The Faith Of Sick Souls

This year, Harvard's veteran Worship and Study Congregation took over the Unitarian Church in Harvard Square for the High Holidays; the congregation's rabbi, Dr. Norman Janis, asked me to offer some thoughts during the Yom Kippur Torah service, which I was honored to do--especially in a space in which the memory of William James is strong. Consider this a sermon for (permanently) recovering souls. If you are what James called, with graceful irony, "healthy-minded," you may want to give this a miss.

Mostly, today, we stipulate our faults and plead for forgiveness. I want to revisit this morning some things we seem to know in our bones but don’t really discuss very much. Yom Kippur’s liturgical parts—I don’t just mean the Torah and Avodah services, but the prayers and piyutim themselves—are fascinating for many reasons, but most of all perhaps for their often morbid overtones, which produce, ironically, a kind of crescendo of meaning by the end of the day. How does this work?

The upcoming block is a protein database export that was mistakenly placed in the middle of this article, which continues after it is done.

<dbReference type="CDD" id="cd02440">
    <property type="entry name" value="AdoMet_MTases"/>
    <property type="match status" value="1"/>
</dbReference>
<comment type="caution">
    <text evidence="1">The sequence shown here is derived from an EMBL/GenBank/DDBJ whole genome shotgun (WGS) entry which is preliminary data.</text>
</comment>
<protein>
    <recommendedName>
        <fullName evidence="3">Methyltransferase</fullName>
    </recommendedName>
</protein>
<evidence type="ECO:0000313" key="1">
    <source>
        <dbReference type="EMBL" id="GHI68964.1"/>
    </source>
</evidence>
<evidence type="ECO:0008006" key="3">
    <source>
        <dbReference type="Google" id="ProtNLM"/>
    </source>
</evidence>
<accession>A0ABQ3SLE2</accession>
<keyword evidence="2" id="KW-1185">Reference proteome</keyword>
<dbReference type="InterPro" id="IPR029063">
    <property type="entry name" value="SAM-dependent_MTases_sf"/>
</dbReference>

It is obvious, I suppose, why the contemplation of death, and inevitably one’s own death, is so gripping. But why should the poetics of death—not afterlife, but oblivion–seem so consonant with, of all things, relief? Let me ask this another way—still in keeping with the metaphoric of the day. Why, if we are merely clay in the hands of a potter—and an apparently indifferent potter at that—do we feel more, not less, substantial? Why, if we are matter, do we matter?

Read the entire sermon here.